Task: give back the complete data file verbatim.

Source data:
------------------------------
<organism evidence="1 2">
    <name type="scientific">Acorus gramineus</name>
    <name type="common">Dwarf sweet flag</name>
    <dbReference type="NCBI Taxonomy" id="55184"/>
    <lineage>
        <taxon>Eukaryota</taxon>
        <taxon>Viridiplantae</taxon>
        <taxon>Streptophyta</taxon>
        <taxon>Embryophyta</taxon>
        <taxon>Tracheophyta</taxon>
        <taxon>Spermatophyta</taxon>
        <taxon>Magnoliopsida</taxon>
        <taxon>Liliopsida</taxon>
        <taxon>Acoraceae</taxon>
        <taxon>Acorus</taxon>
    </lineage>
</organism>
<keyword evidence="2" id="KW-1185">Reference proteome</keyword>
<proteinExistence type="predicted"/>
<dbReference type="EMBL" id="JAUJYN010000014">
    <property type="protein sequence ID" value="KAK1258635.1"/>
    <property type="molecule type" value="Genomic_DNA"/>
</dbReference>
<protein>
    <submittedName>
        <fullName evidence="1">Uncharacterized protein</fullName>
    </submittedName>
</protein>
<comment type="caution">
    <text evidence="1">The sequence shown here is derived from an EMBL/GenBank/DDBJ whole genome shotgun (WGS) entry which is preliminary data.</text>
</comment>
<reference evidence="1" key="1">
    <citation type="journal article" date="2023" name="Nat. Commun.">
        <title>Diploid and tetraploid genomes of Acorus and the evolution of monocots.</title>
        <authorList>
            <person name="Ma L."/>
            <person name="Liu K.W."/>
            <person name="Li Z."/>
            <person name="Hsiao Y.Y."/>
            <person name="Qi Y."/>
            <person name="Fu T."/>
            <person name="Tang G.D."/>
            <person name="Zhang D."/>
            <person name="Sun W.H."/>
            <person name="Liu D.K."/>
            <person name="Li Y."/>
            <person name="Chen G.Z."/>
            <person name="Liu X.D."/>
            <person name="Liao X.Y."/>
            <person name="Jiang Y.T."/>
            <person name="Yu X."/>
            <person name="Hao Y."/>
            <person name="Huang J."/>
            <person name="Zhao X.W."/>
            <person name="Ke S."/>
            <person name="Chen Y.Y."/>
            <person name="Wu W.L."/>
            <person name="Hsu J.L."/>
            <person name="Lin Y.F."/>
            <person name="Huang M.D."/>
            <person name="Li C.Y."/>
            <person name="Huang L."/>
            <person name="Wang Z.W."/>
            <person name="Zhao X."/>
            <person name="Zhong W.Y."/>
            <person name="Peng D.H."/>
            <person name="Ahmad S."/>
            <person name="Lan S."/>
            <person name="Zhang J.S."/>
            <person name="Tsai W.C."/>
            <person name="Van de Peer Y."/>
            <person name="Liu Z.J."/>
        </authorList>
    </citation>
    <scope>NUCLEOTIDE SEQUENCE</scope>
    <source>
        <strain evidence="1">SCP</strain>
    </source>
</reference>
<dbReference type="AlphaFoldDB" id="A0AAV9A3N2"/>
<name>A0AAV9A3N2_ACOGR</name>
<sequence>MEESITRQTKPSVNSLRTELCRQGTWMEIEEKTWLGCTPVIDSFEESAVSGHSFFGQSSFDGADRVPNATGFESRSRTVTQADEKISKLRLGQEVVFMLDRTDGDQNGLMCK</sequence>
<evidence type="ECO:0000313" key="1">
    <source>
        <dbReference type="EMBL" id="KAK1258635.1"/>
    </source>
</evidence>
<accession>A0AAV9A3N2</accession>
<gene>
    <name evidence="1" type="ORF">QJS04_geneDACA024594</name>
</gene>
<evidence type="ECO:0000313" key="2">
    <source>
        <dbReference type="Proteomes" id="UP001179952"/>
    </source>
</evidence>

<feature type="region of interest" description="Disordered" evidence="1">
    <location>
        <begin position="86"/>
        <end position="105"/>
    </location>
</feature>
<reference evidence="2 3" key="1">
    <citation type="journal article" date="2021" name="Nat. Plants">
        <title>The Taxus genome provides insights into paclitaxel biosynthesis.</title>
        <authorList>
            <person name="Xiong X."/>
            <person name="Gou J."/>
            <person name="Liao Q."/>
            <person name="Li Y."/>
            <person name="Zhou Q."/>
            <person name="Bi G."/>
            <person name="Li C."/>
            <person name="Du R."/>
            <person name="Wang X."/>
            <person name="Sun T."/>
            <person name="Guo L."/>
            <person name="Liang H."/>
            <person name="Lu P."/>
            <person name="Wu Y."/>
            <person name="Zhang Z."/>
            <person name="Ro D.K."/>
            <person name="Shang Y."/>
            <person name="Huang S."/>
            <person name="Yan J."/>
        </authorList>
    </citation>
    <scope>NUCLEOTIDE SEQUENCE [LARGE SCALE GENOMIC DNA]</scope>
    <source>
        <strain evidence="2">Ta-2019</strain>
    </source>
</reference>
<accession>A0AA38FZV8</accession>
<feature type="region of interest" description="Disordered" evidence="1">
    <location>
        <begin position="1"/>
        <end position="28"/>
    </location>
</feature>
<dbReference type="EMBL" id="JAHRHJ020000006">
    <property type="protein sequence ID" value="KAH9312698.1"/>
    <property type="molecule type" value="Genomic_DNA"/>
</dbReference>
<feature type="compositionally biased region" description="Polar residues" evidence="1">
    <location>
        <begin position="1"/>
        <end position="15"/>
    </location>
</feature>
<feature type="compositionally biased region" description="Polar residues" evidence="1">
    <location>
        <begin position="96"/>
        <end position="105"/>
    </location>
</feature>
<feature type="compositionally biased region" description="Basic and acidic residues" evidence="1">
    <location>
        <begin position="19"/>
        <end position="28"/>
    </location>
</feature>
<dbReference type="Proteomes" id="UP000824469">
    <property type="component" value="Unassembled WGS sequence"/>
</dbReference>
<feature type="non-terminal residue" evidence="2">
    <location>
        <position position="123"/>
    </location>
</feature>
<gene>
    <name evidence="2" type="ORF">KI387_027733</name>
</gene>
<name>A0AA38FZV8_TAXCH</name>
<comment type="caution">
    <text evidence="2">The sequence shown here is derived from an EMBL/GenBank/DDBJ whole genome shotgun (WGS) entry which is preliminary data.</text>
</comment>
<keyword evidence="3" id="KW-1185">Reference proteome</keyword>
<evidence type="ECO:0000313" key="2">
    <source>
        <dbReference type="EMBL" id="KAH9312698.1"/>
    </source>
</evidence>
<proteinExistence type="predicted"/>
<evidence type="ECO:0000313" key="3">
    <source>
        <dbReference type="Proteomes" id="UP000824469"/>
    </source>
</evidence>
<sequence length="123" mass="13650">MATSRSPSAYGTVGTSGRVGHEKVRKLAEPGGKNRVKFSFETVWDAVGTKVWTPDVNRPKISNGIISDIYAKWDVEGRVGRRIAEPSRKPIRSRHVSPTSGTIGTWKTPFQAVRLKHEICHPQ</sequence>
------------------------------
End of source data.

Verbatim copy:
<organism evidence="1 2">
    <name type="scientific">Acorus gramineus</name>
    <name type="common">Dwarf sweet flag</name>
    <dbReference type="NCBI Taxonomy" id="55184"/>
    <lineage>
        <taxon>Eukaryota</taxon>
        <taxon>Viridiplantae</taxon>
        <taxon>Streptophyta</taxon>
        <taxon>Embryophyta</taxon>
        <taxon>Tracheophyta</taxon>
        <taxon>Spermatophyta</taxon>
        <taxon>Magnoliopsida</taxon>
        <taxon>Liliopsida</taxon>
        <taxon>Acoraceae</taxon>
        <taxon>Acorus</taxon>
    </lineage>
</organism>
<keyword evidence="2" id="KW-1185">Reference proteome</keyword>
<proteinExistence type="predicted"/>
<dbReference type="EMBL" id="JAUJYN010000014">
    <property type="protein sequence ID" value="KAK1258635.1"/>
    <property type="molecule type" value="Genomic_DNA"/>
</dbReference>
<protein>
    <submittedName>
        <fullName evidence="1">Uncharacterized protein</fullName>
    </submittedName>
</protein>
<comment type="caution">
    <text evidence="1">The sequence shown here is derived from an EMBL/GenBank/DDBJ whole genome shotgun (WGS) entry which is preliminary data.</text>
</comment>
<reference evidence="1" key="1">
    <citation type="journal article" date="2023" name="Nat. Commun.">
        <title>Diploid and tetraploid genomes of Acorus and the evolution of monocots.</title>
        <authorList>
            <person name="Ma L."/>
            <person name="Liu K.W."/>
            <person name="Li Z."/>
            <person name="Hsiao Y.Y."/>
            <person name="Qi Y."/>
            <person name="Fu T."/>
            <person name="Tang G.D."/>
            <person name="Zhang D."/>
            <person name="Sun W.H."/>
            <person name="Liu D.K."/>
            <person name="Li Y."/>
            <person name="Chen G.Z."/>
            <person name="Liu X.D."/>
            <person name="Liao X.Y."/>
            <person name="Jiang Y.T."/>
            <person name="Yu X."/>
            <person name="Hao Y."/>
            <person name="Huang J."/>
            <person name="Zhao X.W."/>
            <person name="Ke S."/>
            <person name="Chen Y.Y."/>
            <person name="Wu W.L."/>
            <person name="Hsu J.L."/>
            <person name="Lin Y.F."/>
            <person name="Huang M.D."/>
            <person name="Li C.Y."/>
            <person name="Huang L."/>
            <person name="Wang Z.W."/>
            <person name="Zhao X."/>
            <person name="Zhong W.Y."/>
            <person name="Peng D.H."/>
            <person name="Ahmad S."/>
            <person name="Lan S."/>
            <person name="Zhang J.S."/>
            <person name="Tsai W.C."/>
            <person name="Van de Peer Y."/>
            <person name="Liu Z.J."/>
        </authorList>
    </citation>
    <scope>NUCLEOTIDE SEQUENCE</scope>
    <source>
        <strain evidence="1">SCP</strain>
    </source>
</reference>
<dbReference type="AlphaFoldDB" id="A0AAV9A3N2"/>
<name>A0AAV9A3N2_ACOGR</name>
<sequence>MEESITRQTKPSVNSLRTELCRQGTWMEIEEKTWLGCTPVIDSFEESAVSGHSFFGQSSFDGADRVPNATGFESRSRTVTQADEKISKLRLGQEVVFMLDRTDGDQNGLMCK</sequence>
<evidence type="ECO:0000313" key="1">
    <source>
        <dbReference type="EMBL" id="KAK1258635.1"/>
    </source>
</evidence>
<accession>A0AAV9A3N2</accession>
<gene>
    <name evidence="1" type="ORF">QJS04_geneDACA024594</name>
</gene>
<evidence type="ECO:0000313" key="2">
    <source>
        <dbReference type="Proteomes" id="UP001179952"/>
    </source>
</evidence>

<feature type="region of interest" description="Disordered" evidence="1">
    <location>
        <begin position="86"/>
        <end position="105"/>
    </location>
</feature>
<reference evidence="2 3" key="1">
    <citation type="journal article" date="2021" name="Nat. Plants">
        <title>The Taxus genome provides insights into paclitaxel biosynthesis.</title>
        <authorList>
            <person name="Xiong X."/>
            <person name="Gou J."/>
            <person name="Liao Q."/>
            <person name="Li Y."/>
            <person name="Zhou Q."/>
            <person name="Bi G."/>
            <person name="Li C."/>
            <person name="Du R."/>
            <person name="Wang X."/>
            <person name="Sun T."/>
            <person name="Guo L."/>
            <person name="Liang H."/>
            <person name="Lu P."/>
            <person name="Wu Y."/>
            <person name="Zhang Z."/>
            <person name="Ro D.K."/>
            <person name="Shang Y."/>
            <person name="Huang S."/>
            <person name="Yan J."/>
        </authorList>
    </citation>
    <scope>NUCLEOTIDE SEQUENCE [LARGE SCALE GENOMIC DNA]</scope>
    <source>
        <strain evidence="2">Ta-2019</strain>
    </source>
</reference>
<accession>A0AA38FZV8</accession>
<feature type="region of interest" description="Disordered" evidence="1">
    <location>
        <begin position="1"/>
        <end position="28"/>
    </location>
</feature>
<dbReference type="EMBL" id="JAHRHJ020000006">
    <property type="protein sequence ID" value="KAH9312698.1"/>
    <property type="molecule type" value="Genomic_DNA"/>
</dbReference>
<feature type="compositionally biased region" description="Polar residues" evidence="1">
    <location>
        <begin position="1"/>
        <end position="15"/>
    </location>
</feature>
<feature type="compositionally biased region" description="Polar residues" evidence="1">
    <location>
        <begin position="96"/>
        <end position="105"/>
    </location>
</feature>
<feature type="compositionally biased region" description="Basic and acidic residues" evidence="1">
    <location>
        <begin position="19"/>
        <end position="28"/>
    </location>
</feature>
<dbReference type="Proteomes" id="UP000824469">
    <property type="component" value="Unassembled WGS sequence"/>
</dbReference>
<feature type="non-terminal residue" evidence="2">
    <location>
        <position position="123"/>
    </location>
</feature>
<gene>
    <name evidence="2" type="ORF">KI387_027733</name>
</gene>
<name>A0AA38FZV8_TAXCH</name>
<comment type="caution">
    <text evidence="2">The sequence shown here is derived from an EMBL/GenBank/DDBJ whole genome shotgun (WGS) entry which is preliminary data.</text>
</comment>
<keyword evidence="3" id="KW-1185">Reference proteome</keyword>
<evidence type="ECO:0000313" key="2">
    <source>
        <dbReference type="EMBL" id="KAH9312698.1"/>
    </source>
</evidence>
<proteinExistence type="predicted"/>
<evidence type="ECO:0000313" key="3">
    <source>
        <dbReference type="Proteomes" id="UP000824469"/>
    </source>
</evidence>
<sequence length="123" mass="13650">MATSRSPSAYGTVGTSGRVGHEKVRKLAEPGGKNRVKFSFETVWDAVGTKVWTPDVNRPKISNGIISDIYAKWDVEGRVGRRIAEPSRKPIRSRHVSPTSGTIGTWKTPFQAVRLKHEICHPQ</sequence>